The user-friendly dashboard layout is appreciated, as is the spacious interior. The CX-9's generous length provides ample leg room and head clearance is decent, too. One does not feel cramped in the least. The Grand Touring is the sole CX-9 trim to feature a keyless start system.  As long as the key fob is on a person inside the vehicle, the engine turns over with the twist of a steering column knob.

The foot-operated parking brake in the driver's foot well opens up the area between front bucket seats (where a hand-operated brake would be found) for a large storage bin with a dual opening vertically opposed top (both hinged on the outside) and side-by-side cup holders.  Single holders are molded into each side door. Power window operations on the driver's door rest at a 45-degree angle. The glove box is rather diminutive compared to the girth of the CX-9. One aspect in need of repositioning is the latch unlocking the outside fuel tank door. Currently, it's on the floor to the left of the driver's seat. During the next redesign, Mazda would be wise to move it to the  dashboard near the power lift gate door button.

When third-row access is needed, second row 60/40 split seats manually move forward on a floor track while seat backs tilt forward.  A backrest side grab latch makes this a one-motion process.  The aisle is wide enough to step and twist into the two-seat third row; and what a third row. Not only preteens, but their older siblings and even adults can sit in relative comfort. Mazda incorporates theatre style seating so the 50/50-split third row is slightly higher than the second.   No captain's chairs are available in row two.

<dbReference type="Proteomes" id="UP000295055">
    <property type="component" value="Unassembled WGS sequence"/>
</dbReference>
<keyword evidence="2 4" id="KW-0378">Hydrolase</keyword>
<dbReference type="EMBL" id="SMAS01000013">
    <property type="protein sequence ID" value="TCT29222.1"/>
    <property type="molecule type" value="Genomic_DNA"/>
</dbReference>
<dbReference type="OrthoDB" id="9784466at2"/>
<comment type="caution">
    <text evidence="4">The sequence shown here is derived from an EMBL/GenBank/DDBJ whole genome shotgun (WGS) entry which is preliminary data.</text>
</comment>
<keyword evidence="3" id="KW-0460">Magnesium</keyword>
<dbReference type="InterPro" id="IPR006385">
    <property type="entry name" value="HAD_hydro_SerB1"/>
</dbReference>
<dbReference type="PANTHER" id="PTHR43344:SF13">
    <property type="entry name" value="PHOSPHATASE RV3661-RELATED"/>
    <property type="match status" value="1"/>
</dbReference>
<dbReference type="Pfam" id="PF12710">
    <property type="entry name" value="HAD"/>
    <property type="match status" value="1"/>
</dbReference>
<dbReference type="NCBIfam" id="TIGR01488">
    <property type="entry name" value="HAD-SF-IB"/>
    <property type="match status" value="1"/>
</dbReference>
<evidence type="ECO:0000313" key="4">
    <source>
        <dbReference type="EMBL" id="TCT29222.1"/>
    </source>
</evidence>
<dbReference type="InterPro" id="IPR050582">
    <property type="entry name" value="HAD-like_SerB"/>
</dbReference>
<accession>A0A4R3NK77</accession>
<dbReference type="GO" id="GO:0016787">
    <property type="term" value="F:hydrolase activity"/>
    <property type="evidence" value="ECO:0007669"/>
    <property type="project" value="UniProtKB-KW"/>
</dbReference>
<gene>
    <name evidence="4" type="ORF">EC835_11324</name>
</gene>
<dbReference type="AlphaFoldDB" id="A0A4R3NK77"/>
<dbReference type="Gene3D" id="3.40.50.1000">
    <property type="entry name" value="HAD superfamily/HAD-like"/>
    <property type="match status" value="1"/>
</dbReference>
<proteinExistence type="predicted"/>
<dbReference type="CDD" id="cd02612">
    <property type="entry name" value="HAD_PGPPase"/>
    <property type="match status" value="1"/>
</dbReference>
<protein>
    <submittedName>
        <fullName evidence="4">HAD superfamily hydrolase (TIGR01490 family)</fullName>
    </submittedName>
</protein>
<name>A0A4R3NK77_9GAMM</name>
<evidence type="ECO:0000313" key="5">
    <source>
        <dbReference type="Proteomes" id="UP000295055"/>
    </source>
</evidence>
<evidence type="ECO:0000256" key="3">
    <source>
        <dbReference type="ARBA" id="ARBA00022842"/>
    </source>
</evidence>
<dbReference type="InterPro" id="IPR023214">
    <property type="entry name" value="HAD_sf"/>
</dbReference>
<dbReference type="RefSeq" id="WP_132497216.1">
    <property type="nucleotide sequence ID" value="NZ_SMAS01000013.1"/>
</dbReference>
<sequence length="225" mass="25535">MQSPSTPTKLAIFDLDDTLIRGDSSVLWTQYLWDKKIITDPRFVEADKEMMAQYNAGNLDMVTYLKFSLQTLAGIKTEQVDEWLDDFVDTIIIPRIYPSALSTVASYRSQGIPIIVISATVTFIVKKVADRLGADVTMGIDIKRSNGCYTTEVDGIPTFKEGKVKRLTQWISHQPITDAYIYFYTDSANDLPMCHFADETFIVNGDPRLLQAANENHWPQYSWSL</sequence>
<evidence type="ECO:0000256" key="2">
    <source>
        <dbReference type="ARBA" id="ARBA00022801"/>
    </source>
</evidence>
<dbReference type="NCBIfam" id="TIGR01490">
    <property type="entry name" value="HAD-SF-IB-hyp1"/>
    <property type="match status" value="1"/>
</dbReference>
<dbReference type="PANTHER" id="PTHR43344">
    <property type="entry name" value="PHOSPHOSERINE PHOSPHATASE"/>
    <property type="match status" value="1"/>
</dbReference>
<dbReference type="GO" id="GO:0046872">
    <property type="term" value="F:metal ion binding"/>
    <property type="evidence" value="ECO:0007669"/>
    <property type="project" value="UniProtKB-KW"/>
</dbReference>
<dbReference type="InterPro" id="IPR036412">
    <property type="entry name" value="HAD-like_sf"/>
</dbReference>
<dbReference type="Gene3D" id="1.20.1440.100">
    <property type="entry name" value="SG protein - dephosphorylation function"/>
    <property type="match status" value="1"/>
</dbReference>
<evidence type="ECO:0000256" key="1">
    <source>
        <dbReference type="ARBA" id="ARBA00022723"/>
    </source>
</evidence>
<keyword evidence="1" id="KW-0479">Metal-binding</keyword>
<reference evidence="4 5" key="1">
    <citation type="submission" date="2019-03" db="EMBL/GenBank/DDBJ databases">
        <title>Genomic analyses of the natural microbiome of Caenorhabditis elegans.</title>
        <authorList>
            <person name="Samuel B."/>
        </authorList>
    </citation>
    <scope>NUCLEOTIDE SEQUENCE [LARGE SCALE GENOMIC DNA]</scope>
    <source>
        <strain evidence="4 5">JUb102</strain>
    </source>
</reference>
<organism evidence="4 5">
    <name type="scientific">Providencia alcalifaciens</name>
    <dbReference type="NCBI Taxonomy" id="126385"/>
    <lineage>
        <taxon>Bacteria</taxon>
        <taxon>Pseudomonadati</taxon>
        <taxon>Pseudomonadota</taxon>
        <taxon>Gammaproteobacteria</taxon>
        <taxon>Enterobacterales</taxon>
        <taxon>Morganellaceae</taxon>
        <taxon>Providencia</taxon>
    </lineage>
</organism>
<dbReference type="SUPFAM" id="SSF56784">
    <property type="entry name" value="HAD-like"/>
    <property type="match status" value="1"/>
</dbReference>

The deep set instrument panel includes four independent circles/semicircles with one dedicated to a large fuel gauge. Chrome accents have been added in 2010. A digital information window and secondary transmission indicator are part of the layout.  In the center stack, dials below the sound system/navigation screen monitor temperature and fan speed while a toggle switch designates blower direction.

Mazda supplied an all-wheel drive Grand Touring with a $34,045 starting figure. With options including a power lift gate, nav. system and moonroof package, the bottom line ended at $39,265 with a $750 delivery charge.  An entry front-wheel CX-9 Sport starts at $28,635. An entry level 2010 Chevrolet Traverse with front wheel drive starts at $29,224.

Mazda equips CX-9 with a generous array of standard equipment including steering-wheel mounted cruise control and secondary audio controls, three-zone air conditioning/climate control, CD player and Bluetooth connectivity capable of working in tandem with portable phones.

One aspect many of the newly introduced crossovers have over the CX-9 is slightly better fuel economy. Expect 15 miles per gallon city and 21 mpg highway with all-wheel drive and one mile better in both categories with two-wheel drive.  Regular unleaded fuel is recommended. The 2010 Chevrolet Traverse with its 3.6-liter V-6 boasts 16 miles per gallon city and 23 mpg with all-wheel drive.

The hatch door, hinged at the top, opens up from the bottom and features a standard wiper.  When open, head clearance is not as optimal when compared to rivals.  Those 6 feet and over may have to duck when loading. A power rear latch is optional in Touring and Grand Touring.  Split dual exhausts come standard.  Eighteen-inch tires come standard in Sport and Touring while larger 20-inch varieties are a Grand Touring staple.  All trims include front and rear stabilizer bars for a tempered riding experience.